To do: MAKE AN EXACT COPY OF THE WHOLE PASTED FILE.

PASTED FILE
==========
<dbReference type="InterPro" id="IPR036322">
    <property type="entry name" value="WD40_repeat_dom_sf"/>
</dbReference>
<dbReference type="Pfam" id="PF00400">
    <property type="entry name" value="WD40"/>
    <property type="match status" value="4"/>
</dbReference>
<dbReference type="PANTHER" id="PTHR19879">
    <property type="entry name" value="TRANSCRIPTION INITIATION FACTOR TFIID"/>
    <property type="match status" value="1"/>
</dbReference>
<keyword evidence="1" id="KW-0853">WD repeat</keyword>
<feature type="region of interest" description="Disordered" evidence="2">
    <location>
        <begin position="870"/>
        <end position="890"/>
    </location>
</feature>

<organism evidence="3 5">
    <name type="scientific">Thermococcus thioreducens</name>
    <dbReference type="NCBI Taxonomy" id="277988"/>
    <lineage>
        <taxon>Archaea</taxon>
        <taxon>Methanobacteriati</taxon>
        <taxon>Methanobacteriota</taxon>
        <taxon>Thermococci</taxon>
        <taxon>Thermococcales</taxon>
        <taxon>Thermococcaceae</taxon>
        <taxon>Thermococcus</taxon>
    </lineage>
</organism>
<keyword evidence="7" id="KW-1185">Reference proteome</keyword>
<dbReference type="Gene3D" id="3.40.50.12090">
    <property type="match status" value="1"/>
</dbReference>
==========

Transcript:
<dbReference type="InterPro" id="IPR036322">
    <property type="entry name" value="WD40_repeat_dom_sf"/>
</dbReference>
<dbReference type="Pfam" id="PF00400">
    <property type="entry name" value="WD40"/>
    <property type="match status" value="4"/>
</dbReference>
<dbReference type="PANTHER" id="PTHR19879">
    <property type="entry name" value="TRANSCRIPTION INITIATION FACTOR TFIID"/>
    <property type="match status" value="1"/>
</dbReference>
<keyword evidence="1" id="KW-0853">WD repeat</keyword>
<feature type="region of interest" description="Disordered" evidence="2">
    <location>
        <begin position="870"/>
        <end position="890"/>
    </location>
</feature>

<organism evidence="3 5">
    <name type="scientific">Thermococcus thioreducens</name>
    <dbReference type="NCBI Taxonomy" id="277988"/>
    <lineage>
        <taxon>Archaea</taxon>
        <taxon>Methanobacteriati</taxon>
        <taxon>Methanobacteriota</taxon>
        <taxon>Thermococci</taxon>
        <taxon>Thermococcales</taxon>
        <taxon>Thermococcaceae</taxon>
        <taxon>Thermococcus</taxon>
    </lineage>
</organism>
<keyword evidence="7" id="KW-1185">Reference proteome</keyword>
<dbReference type="Gene3D" id="3.40.50.12090">
    <property type="match status" value="1"/>
</dbReference>